When the smash hit musical Hamilton made its highly anticipated Broadway debut at the Richard Rodgers Theatre last year, Sound Designer Nevin Steinberg knew he was part of something special. Today, as Hamilton gets ready to celebrate its one-year anniversary on Broadway, Steinberg continues to rely on a selection of predominantly DPA microphones to bring the sold-out audiences to their feet each night.
This year Hamilton is celebrating its one-year Broadway anniversary, and Nevin has been a part of the show since the beginning and commented the following: “I was invited to begin working with the creative team when the show was still doing readings and workshops in 2014, and through its critically acclaimed sold-out run at the public theatre.
“The show is not new to me even though it’s relatively new to Broadway. Lin-Manuel and many members of the creative team were people I worked with on In The Heights about eight years ago, so it’s been wonderful to be able to collaborate with all of these incredibly talented individuals again.”
Steinberg is a long-time user of DPA Microphones and was introduced to them by his former business associates when he was with Acme Sound Partners.
Nevin added that Tom Clark had a very good relationship with DPA and he was the first one to introduce the DPA’s d:screet 4061’s.
Since then, Nevin’s been a fan and tries to use them whenever he can – DPA microphones are predictable, reliable and musical.
For Hamilton, Nevin mics up the cast almost entirely using d:screet 4061 Omnidirectinal Miniature Microphones. In terms of the orchestra, the show uses eight d:dicate 4011 Cardioid Microphones and five d:vote 4099 Instrument Microphones on the string instruments (bass, violins and violas).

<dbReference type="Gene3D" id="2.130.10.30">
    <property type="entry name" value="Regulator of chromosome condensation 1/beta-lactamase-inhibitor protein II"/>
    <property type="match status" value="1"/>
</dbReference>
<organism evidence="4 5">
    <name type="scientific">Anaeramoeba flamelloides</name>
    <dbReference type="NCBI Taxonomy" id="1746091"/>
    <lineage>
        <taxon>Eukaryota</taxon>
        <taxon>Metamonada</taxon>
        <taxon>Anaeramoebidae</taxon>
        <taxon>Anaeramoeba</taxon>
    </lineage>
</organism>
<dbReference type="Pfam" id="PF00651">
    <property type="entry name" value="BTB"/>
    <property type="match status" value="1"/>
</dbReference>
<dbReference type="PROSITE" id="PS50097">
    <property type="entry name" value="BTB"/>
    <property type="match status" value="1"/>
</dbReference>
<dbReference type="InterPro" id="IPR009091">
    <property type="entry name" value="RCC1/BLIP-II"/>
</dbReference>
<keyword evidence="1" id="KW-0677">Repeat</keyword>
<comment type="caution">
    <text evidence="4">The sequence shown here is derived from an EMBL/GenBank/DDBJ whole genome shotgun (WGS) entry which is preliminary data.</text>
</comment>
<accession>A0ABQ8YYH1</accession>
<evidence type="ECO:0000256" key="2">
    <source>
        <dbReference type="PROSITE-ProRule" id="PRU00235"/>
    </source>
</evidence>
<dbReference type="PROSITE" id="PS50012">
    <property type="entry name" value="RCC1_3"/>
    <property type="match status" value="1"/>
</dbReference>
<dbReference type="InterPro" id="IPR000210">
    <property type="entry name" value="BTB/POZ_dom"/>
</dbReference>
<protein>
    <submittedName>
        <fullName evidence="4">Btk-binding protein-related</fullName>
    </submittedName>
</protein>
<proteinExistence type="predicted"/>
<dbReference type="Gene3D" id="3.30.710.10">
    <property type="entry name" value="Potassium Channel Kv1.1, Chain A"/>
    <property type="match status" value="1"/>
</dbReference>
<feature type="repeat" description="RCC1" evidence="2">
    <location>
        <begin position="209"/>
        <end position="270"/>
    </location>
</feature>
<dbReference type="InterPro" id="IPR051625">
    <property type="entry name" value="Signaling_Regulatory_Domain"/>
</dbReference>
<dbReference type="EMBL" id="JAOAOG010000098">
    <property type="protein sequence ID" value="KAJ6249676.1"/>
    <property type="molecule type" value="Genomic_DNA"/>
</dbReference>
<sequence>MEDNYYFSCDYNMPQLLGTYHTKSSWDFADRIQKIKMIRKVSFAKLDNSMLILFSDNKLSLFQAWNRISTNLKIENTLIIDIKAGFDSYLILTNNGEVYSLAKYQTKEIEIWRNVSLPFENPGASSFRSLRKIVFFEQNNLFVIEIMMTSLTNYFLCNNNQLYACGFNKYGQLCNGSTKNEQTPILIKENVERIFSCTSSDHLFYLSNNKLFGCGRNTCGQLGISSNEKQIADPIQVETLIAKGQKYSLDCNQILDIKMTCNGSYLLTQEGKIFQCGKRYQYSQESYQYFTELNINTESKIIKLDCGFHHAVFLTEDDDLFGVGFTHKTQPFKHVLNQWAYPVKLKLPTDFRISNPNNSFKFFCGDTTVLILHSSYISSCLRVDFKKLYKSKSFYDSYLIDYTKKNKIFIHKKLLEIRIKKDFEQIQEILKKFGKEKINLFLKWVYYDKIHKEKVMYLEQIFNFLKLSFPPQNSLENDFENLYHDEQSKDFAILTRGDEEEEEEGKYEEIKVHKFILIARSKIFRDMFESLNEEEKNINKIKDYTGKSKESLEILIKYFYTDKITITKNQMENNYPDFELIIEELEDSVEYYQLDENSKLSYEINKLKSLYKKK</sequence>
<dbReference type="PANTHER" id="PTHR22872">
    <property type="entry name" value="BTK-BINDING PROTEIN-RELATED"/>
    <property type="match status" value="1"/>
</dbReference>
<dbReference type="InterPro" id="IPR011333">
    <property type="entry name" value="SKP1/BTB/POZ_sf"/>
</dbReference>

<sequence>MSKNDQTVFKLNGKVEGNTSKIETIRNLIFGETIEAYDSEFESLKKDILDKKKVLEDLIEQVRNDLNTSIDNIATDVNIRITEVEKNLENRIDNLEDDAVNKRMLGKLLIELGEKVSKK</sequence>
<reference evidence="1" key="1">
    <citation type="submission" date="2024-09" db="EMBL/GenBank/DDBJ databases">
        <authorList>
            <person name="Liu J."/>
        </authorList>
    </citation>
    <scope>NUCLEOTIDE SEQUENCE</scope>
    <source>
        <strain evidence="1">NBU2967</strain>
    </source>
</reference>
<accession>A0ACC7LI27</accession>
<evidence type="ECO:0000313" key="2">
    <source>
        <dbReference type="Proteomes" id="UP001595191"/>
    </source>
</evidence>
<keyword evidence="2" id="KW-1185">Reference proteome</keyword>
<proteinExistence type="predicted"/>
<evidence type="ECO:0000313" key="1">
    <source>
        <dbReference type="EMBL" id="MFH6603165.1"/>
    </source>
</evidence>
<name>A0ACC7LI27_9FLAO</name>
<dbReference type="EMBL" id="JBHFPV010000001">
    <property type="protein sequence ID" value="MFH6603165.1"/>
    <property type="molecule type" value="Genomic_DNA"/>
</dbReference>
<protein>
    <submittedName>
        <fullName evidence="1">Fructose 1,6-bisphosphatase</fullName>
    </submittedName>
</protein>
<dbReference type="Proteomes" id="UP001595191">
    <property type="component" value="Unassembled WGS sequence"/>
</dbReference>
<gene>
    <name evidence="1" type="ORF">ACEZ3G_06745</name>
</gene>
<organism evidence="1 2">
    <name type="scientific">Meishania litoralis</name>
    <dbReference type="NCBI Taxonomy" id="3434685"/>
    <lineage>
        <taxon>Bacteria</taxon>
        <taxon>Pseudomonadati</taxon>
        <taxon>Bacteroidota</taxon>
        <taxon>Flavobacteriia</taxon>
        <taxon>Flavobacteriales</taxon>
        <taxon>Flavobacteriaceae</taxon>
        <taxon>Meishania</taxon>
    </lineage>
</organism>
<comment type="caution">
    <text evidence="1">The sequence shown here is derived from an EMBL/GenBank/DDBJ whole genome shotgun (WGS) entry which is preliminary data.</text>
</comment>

Nevin concluded with how he personally utilises the system: “With the d:dicate 4011s there’s not a lot of coloration to the original sound. I use them for spot mics, area miking over drums, guitar and just about anything else, because they seem to take to whatever instrument is in front of them in a very linear fashion. That’s one of my favourite things about the d:dicate 4011. The d:vote is just a great problem solver for close miking instruments that traditionally in a studio situation wouldn’t get a close mic, but because of the isolation requirements in an orchestra pit, we need to get very tight on some of these players.
“Frankly, one of the best things about these mics, besides the fact that they sound great, is that the musicians accept them very easily. They don’t mind attaching them to their instrument, the hardware is familiar and easy to use, and it’s a comfortable mount for string players. They seem to forget they’re there.”